Miracles (a.k.a. Mr. Canton and Lady Rose) is the most ambitious of Chan's films, not only as star, but also as writer and director. It blends delightful, expertly crafted and timed comedy with surprisingly moving and tender moments, plus plenty of Jackie's famed action and fight sequences and unequalled stuntwork. As difficult as it seems on paper to successfully pull off such a blend, to watch Miracles is to know that it can be done, and done well. In fact, not only do I consider this movie to be Chan's best work, I also think it ranks as possibly the best picture to come out of Hong Kong!

Based loosely on Frank Capra's A Pocketful of Miracles (and successfully capturing the Capra spirit), Miracles is the tale of a down and out young man named Kau (Chan) in Hong Kong. Having lost almost all of his cash to a con man, he nevertheless buys a rose from a sweet elderly flower lady, who assures him it will bring him luck. It might have done just that, because before he knows what's happened, Kau finds himself mistakenly named the new boss of one of Hong Kong's biggest crime gangs!

He decides to use his newfound power to clean up the organization, turning them from a criminal outfit into legitimate businessmen, opening up a new nightclub featuring Luming (Mui) as the star attraction. But another gang constantly wants in on the business, keeping Kau from being able to put his fists down.

He also finds he can use his influence and wealth to help the flower lady in her time of need. When she learns her daughter is coming home with her fiancÚ and his wealthy father Ku in tow, she confesses she's never told her child the real story about her status as a poor street vendor. Once the truth is discovered, the wedding will probably fall through.

What follows is an amazingly funny and moving tale, as Kau tries everything in his power to create the illusion that Madame Rose is in fact a wealthy socialite. With Luming's guidance, he fixes her up and provides her with a luxurious hotel suite and a husband (ironically, the same con man who ripped him off at the beginning of the picture!). But what begins as a simple good deed grows more and more complex. The local police inspector, who had been hounding Kau about gang related activity, wants to meet with Ku about an investment--he could easily blow the whole scheme! How Kau relentlessly tries to keep the inspector away becomes one of the film's finest running gags. And that's only the beginning.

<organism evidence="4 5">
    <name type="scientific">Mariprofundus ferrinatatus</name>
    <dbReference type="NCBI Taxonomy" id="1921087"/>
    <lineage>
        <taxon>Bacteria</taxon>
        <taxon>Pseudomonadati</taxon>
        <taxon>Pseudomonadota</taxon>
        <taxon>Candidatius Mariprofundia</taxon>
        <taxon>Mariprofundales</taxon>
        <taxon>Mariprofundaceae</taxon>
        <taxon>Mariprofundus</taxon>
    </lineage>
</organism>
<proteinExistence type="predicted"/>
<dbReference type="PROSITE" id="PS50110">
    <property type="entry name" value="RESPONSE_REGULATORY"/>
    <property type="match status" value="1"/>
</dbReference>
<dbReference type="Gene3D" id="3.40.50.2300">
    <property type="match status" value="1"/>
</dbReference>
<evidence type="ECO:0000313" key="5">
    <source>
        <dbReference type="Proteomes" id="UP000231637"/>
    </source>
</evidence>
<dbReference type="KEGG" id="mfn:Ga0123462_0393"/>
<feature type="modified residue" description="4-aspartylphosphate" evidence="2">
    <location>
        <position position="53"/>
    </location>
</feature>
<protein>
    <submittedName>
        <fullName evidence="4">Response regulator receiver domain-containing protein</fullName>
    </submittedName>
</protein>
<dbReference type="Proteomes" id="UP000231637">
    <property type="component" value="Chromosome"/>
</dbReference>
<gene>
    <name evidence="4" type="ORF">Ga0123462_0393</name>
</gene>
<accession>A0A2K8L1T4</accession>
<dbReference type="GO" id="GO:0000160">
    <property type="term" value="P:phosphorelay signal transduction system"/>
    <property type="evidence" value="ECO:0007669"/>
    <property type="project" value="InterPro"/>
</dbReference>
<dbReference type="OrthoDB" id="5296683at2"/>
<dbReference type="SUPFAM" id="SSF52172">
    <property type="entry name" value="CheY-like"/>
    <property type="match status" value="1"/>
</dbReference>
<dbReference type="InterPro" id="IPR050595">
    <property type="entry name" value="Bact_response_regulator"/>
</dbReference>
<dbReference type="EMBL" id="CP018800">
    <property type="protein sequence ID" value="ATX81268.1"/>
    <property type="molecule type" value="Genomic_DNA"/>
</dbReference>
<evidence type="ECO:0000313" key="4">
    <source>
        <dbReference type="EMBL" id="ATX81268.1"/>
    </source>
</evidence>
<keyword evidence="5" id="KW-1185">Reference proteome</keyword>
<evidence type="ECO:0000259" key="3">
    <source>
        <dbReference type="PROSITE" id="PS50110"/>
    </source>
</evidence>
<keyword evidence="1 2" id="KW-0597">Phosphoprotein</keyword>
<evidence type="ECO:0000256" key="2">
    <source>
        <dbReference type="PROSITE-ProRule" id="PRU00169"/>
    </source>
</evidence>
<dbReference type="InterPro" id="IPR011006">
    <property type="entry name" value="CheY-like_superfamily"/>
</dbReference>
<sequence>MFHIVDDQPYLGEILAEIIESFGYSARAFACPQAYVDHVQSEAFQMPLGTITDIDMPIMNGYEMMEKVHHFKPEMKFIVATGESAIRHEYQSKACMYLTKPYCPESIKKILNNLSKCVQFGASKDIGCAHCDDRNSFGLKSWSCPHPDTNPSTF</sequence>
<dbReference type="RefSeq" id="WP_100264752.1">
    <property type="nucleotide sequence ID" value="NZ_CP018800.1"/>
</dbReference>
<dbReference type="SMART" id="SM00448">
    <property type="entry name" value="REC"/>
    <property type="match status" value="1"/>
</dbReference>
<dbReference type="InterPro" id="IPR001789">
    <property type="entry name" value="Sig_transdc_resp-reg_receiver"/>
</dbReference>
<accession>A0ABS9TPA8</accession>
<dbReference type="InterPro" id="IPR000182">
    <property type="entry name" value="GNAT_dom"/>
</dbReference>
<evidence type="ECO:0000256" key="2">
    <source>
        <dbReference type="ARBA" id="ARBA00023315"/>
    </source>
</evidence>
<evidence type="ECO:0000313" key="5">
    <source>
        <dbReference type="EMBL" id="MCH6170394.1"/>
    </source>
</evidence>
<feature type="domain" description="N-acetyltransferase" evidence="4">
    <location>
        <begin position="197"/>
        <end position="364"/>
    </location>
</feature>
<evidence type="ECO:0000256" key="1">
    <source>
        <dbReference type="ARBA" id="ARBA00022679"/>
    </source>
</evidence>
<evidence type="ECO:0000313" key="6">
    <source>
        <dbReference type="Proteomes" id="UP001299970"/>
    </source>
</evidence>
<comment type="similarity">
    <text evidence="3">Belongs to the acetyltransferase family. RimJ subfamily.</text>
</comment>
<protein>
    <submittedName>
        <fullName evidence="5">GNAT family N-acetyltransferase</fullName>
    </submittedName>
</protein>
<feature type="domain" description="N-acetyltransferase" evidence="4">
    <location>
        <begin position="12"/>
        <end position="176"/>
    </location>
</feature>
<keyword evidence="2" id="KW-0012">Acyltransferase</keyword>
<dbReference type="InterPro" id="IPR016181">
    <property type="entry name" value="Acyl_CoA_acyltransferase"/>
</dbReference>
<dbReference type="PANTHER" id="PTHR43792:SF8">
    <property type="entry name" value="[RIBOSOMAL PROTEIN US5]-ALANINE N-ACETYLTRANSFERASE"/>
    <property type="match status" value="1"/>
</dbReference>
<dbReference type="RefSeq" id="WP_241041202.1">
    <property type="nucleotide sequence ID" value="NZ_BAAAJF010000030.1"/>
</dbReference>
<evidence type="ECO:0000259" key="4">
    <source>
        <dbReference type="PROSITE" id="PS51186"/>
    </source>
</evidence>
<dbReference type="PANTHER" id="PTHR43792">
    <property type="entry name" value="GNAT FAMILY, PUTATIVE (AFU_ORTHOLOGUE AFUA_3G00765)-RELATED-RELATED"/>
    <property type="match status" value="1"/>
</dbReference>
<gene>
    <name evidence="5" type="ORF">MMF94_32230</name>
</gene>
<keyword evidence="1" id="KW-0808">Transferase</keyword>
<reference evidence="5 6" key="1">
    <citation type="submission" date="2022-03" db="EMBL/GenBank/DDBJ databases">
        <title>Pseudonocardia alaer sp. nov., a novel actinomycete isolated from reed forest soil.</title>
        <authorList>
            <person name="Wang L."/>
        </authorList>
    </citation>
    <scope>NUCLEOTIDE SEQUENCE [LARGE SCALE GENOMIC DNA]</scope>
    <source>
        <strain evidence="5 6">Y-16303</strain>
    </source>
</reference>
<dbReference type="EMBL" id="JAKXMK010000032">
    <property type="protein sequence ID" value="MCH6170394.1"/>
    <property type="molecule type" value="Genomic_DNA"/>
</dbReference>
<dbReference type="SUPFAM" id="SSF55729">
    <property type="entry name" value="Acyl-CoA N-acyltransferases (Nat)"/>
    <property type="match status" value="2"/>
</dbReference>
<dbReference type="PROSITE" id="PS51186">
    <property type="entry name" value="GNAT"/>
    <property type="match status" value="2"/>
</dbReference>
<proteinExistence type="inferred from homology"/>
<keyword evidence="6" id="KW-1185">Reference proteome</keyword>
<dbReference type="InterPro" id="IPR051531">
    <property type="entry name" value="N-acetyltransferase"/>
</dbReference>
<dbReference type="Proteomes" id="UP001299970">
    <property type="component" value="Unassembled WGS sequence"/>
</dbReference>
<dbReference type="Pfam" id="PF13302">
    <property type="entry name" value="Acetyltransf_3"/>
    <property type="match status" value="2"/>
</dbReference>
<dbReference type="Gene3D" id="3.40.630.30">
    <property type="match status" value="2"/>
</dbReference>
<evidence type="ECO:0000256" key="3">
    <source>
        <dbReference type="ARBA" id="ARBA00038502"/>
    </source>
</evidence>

I haven't even mentioned the action while describing the story...but don't worry, there's plenty of it! There are multiple fights between the rival gangs, with Chan doing some of his trademark risk-it-all stuntwork. The climax takes place in a giant rope factory, and may be one of the finest all-out fighting and prop scenes he's ever created. The action is fast, furious, hysterical, and jaw dropping, and indicative of the kind of scenes that only Jackie Chan could create.

This picture is not only a triumph for Jackie as a storyteller and action coordinator, but is also his finest moment as a director. Most of his credit as a director has been for his ability to conceive and choreograph amazing action sequences, and rightly so, but with Miracles, he set out to prove that he could make a "real" film as well as anybody. He succeeded. The camerawork in this movie is impeccable, from the gloriously beautiful and complex tracking shots that infiltrate the nightclub and move around to capture every aspect, from the construction to the rehearsals to the behind-the-scenes dealings. On top of that, the way he uses his camera to capture and enhance his fight scenes was also quite new, and the rope factory climax is where you'll appreciate it most. But more than just a technical achievement, Miracles proved that Jackie Chan could work with story and characters as well. He knew how to get the most out of every scene, and capture its genuine emotion simply and subtly, without resorting to melodrama.